Sunday, November 3, 2013

Tired November Butterflies

It's now the beginning of November and still the rains have not come to Fresno with any sort of confidence. Our days are very pleasant in the 70's and the nights hardly get into the 40's. This is not unusual. Very often the first rains don't come until around Thanksgiving time, or even later. What this means for many of the late summer and fall insects is that they continue their lives without finding a place to over-winter, or of succumbing to the elements.  They linger and they get worn out by their long lives.

Here is a gray hairstreak (Strymon melinus) that Kathy and I ran into along the path by Cottonwood Park yesterday while we were out enjoying the warm weather. It has lost much of its delicate wing "tail" and many of its cloudy gray scales - still a beautiful butterfly but clearly tired out.

The common buckeye (Junonia coenia) was also out along the narrow stream bank in the patches of flowering mint. I was amazed that such a worn-out creature could still fly.

There is also a catchment basin by the park with a gathering of waterfowl. A snowy egret (Egretta thula) was kind enough to fly close enough for a picture. I was impressed by the striking yellow markings on the face and legs when seen up close.

Saturday, October 12, 2013

Bagrada Bug in Fresno

The bagrada bug (Bagrada hilaris) has finally made it to Fresno. Michael Yang announced last week that he found it among Hmong farms in Fresno County. Two days ago, I found it in Fresno proper - on my own mizuna lettuce plants no less.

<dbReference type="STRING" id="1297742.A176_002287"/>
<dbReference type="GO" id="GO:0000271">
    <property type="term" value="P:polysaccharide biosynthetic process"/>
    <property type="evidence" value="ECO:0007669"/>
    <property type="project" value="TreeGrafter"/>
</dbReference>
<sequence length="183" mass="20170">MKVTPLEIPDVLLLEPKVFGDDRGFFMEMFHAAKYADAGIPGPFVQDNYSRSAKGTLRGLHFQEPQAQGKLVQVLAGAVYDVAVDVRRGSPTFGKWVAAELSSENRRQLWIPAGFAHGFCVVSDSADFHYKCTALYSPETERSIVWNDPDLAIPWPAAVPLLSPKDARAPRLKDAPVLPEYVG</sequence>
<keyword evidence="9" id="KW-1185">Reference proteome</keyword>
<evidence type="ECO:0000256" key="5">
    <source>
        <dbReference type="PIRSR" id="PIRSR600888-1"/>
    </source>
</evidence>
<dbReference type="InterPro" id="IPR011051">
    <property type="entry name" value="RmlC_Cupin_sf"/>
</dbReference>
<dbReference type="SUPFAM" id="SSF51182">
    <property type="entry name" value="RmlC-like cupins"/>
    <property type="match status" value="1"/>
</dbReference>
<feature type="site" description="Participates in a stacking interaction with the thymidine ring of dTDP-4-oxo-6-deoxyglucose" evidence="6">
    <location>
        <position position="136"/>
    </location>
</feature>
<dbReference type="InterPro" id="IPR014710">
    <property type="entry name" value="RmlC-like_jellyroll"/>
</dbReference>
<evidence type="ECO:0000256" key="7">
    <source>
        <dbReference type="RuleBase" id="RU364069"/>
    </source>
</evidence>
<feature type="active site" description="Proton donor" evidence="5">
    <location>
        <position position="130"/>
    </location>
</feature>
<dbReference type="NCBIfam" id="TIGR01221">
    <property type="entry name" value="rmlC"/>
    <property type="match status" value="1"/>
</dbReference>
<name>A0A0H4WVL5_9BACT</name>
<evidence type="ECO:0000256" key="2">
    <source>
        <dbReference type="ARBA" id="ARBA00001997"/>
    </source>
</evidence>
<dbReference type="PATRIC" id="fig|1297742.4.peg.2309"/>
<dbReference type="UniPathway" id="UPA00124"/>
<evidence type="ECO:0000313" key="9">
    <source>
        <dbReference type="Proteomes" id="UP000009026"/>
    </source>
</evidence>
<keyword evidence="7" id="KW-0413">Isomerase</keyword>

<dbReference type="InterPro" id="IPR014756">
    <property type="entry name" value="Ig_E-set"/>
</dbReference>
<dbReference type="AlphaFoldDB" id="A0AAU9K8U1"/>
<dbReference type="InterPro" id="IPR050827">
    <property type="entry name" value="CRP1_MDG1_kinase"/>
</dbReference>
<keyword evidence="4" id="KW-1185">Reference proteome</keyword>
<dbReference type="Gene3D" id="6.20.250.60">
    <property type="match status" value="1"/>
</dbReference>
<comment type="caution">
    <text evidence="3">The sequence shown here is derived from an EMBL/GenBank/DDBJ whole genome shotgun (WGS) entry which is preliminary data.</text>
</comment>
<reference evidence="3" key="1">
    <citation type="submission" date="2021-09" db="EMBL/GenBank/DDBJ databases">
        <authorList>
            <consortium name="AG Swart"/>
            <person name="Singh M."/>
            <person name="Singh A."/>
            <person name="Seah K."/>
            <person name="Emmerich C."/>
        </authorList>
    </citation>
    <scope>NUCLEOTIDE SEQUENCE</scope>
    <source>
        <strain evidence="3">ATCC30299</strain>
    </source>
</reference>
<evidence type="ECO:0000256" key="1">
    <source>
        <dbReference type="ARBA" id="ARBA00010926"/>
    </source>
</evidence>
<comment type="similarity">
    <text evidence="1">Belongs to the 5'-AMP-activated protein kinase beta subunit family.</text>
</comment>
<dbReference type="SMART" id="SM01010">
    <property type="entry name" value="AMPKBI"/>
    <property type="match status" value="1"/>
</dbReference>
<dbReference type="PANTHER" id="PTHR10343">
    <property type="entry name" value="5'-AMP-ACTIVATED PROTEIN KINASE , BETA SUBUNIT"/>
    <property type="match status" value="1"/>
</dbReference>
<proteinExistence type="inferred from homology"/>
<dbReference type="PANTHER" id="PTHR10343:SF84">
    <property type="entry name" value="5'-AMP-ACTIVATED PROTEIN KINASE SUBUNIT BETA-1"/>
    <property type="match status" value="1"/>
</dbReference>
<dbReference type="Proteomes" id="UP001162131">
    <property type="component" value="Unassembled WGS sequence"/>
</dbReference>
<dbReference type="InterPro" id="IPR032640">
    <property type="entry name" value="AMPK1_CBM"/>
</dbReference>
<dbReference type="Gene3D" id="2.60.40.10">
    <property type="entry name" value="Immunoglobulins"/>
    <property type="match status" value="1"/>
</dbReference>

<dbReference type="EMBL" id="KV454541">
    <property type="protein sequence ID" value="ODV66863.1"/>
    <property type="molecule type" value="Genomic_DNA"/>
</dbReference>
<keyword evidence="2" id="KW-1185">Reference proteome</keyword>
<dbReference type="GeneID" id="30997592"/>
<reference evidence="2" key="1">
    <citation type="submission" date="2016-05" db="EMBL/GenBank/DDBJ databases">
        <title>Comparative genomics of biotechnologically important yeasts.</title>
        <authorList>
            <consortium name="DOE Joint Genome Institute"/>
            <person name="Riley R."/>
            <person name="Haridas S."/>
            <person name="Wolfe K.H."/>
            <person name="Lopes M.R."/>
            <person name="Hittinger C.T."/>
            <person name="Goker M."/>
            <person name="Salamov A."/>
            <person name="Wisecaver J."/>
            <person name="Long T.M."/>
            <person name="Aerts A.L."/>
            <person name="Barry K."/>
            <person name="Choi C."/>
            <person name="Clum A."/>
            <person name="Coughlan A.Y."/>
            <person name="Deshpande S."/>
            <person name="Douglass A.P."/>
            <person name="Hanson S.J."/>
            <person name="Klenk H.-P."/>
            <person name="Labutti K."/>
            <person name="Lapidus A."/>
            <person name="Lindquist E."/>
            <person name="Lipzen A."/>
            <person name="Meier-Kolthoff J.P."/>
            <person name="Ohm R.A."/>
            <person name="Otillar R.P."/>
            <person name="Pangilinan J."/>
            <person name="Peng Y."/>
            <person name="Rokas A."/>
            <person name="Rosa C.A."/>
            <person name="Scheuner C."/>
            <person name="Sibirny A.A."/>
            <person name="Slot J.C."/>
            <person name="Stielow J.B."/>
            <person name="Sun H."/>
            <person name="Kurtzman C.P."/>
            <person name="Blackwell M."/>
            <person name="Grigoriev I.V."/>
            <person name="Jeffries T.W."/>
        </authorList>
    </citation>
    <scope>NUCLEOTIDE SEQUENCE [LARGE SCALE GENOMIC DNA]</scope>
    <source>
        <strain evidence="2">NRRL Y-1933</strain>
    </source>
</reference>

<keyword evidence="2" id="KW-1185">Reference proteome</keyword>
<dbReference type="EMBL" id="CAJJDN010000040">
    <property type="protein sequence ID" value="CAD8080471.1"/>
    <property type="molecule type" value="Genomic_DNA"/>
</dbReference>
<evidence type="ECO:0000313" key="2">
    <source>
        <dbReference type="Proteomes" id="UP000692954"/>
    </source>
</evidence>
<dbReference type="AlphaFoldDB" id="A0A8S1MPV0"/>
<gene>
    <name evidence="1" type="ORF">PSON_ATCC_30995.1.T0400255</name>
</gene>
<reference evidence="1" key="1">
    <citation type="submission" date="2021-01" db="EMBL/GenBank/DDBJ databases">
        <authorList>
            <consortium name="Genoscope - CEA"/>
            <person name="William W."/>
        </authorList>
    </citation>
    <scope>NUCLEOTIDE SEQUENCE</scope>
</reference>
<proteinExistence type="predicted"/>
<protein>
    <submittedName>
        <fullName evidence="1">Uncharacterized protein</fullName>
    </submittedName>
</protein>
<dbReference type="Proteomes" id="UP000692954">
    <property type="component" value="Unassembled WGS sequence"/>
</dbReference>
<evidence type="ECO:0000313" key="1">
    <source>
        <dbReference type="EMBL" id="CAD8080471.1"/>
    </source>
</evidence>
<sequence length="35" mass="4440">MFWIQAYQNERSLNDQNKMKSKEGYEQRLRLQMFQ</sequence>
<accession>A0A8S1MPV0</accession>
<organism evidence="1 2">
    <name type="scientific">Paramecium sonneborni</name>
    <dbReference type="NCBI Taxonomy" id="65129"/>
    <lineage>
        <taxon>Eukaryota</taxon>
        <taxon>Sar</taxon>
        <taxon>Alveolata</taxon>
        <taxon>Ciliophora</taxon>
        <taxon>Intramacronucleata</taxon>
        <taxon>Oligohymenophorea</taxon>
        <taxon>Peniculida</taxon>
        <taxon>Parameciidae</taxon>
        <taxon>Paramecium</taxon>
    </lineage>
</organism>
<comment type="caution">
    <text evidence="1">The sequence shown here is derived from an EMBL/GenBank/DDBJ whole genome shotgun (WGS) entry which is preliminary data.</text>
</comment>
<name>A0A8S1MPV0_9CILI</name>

The large bug is the female and the smaller one (pictured twice) is the male. They are only about the size of a plant bug - maybe a bit bigger - but quite a bit smaller than other stink bugs (of the family Pentatomidae) which the bagrada bug is a member of.

I have a pretty small garden in the middle of suburban Fresno and it must have been a very lucky pair of bugs that found my lettuce plants. That, or maybe mizuna lettuce is just irresistible to the critters. You have to admit, they're pretty colorful.

Sunday, September 22, 2013

Oso Flaco Lake

Earlier this month while traveling in San Luis Obispo County (along coastal California) I noticed an interesting state park with ample coastal dune habitat. I decided to stop and have a look.

I'm glad I did, it was a beautiful day (as most summer days are along the coast) and the lake was alive with waterfowl. A nice boardwalk bridge extends from the main path over the lake and a well-maintained trail continues on to the beach through rich coastal dune habitat.

I came across this Boisduval's blue (Icaricia icarioides) feeding on California aster (Lessingia filaginifolia) and a little further along I was able to catch a picture of a California thrasher

With a beautiful yellow ice-plant (the marigold ice-plant, Conicosia pugioniformis) in bloom nearby.

 On the way back I caught a young phalarope swimming in the lake.

Sunday, July 28, 2013

Alpine Butterflies near Disappointment Lake

Earlier this month a handful of us from Fresno took a 35 mile hike just east of Courtright Reservoir (in Fresno County) in the Sierra Nevada of California. Along the way we saw several beautiful butterflies – some of which I was lucky enough to get pictures of.

These first two pictures are at Post Coral Creek where this lovely greenish blue (Plebejus saepiolus) was enjoying the sun and white daisy.

Further up the trail toward Disappointment Lake (the name of which is a clear misnomer) I found one of the butterflies in the arctic blue complex (Agriades franklinii) feeding on Western bistort (Polygonum bistortoides).

And then even further up the trail (actually on boulders where there was no trail) just below the LeConte Divide we spotted a handful of checkerspots (in the Edith’s checkerspot complex – Occidryas editha). This is an amzing place for butterflies – at 11,000 feet on a windswept ridge where trees don’t even grow. What a beautiful place.

Sunday, June 23, 2013

Butterflies on Desert Catalpa